And Teslas driven by humans are still safer than other cars.
Good News/Bad News
Tesla's latest quarterly safety data report is a mixed bag of good and bad news.
According to the report, which Tesla released this week, crashes involving the company's vehicles are on the rise. Not great.
However, when Autopilot is engaged, Teslas are less likely to get into crashes, signaling that human drivers may benefit from an artificial intelligence safety boost. And even with Autopilot switched off, the likelihood of a Tesla getting into a crash is still less than the national average — a sign that Tesla's efforts to make its cars the safest in the world appear to be paying off.
In the fourth quarter of 2018, Tesla reported one accident for every 2.91 million miles driven with Autopilot engaged. The first Tesla safety report of 2019 shows that rate increasing slightly, to one accident every 2.87 million miles.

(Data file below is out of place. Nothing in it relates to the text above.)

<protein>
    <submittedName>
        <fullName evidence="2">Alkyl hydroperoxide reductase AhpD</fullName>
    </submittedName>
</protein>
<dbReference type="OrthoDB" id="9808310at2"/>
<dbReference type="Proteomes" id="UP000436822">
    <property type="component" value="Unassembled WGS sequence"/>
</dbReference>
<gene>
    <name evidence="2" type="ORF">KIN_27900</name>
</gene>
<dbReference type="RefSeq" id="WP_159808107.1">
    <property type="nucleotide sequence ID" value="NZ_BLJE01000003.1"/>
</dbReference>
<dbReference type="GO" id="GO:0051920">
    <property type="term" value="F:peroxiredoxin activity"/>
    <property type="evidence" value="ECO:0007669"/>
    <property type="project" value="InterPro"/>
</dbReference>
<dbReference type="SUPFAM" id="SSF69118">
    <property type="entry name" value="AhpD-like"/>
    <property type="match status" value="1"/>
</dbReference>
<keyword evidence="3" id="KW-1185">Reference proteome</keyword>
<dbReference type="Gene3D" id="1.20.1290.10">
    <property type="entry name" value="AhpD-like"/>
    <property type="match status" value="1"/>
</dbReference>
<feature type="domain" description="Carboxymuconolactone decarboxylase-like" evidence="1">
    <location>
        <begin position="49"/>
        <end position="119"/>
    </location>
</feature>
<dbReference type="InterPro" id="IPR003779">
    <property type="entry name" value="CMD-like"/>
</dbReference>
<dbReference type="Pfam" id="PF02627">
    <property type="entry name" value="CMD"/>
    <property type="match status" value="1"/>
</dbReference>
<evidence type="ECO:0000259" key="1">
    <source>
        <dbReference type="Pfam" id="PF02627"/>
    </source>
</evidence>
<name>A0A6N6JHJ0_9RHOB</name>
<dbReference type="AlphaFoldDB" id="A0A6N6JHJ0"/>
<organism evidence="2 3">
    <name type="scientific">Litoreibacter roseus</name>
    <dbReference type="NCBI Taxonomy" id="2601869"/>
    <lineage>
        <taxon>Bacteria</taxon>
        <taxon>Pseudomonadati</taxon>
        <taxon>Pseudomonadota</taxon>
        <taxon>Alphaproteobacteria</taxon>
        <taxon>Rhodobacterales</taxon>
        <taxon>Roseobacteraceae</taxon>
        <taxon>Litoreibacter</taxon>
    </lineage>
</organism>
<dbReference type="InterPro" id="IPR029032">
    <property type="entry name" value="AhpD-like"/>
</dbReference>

However, both of those figures are better than the statistics for Teslas without Autopilot engaged: one accident for every 1.76 million miles driven in Q4 2018 and one every 1.58 million miles driven in Q1 2019.
Teslas with or without Autopilot engaged also appear substantially safer than the average car, based on the new Tesla data. According to the National Highway Traffic Safety Administration’s most recent data, there's an auto crash every 436,000 miles driven in the United States.
READ MORE: Tesla releases new Autopilot safety report: more crashes but still fewer than when humans drive [Electrek]
More on Autopilot: Elon Musk: Teslas Should Have “Full Self-Driving” by End of 2019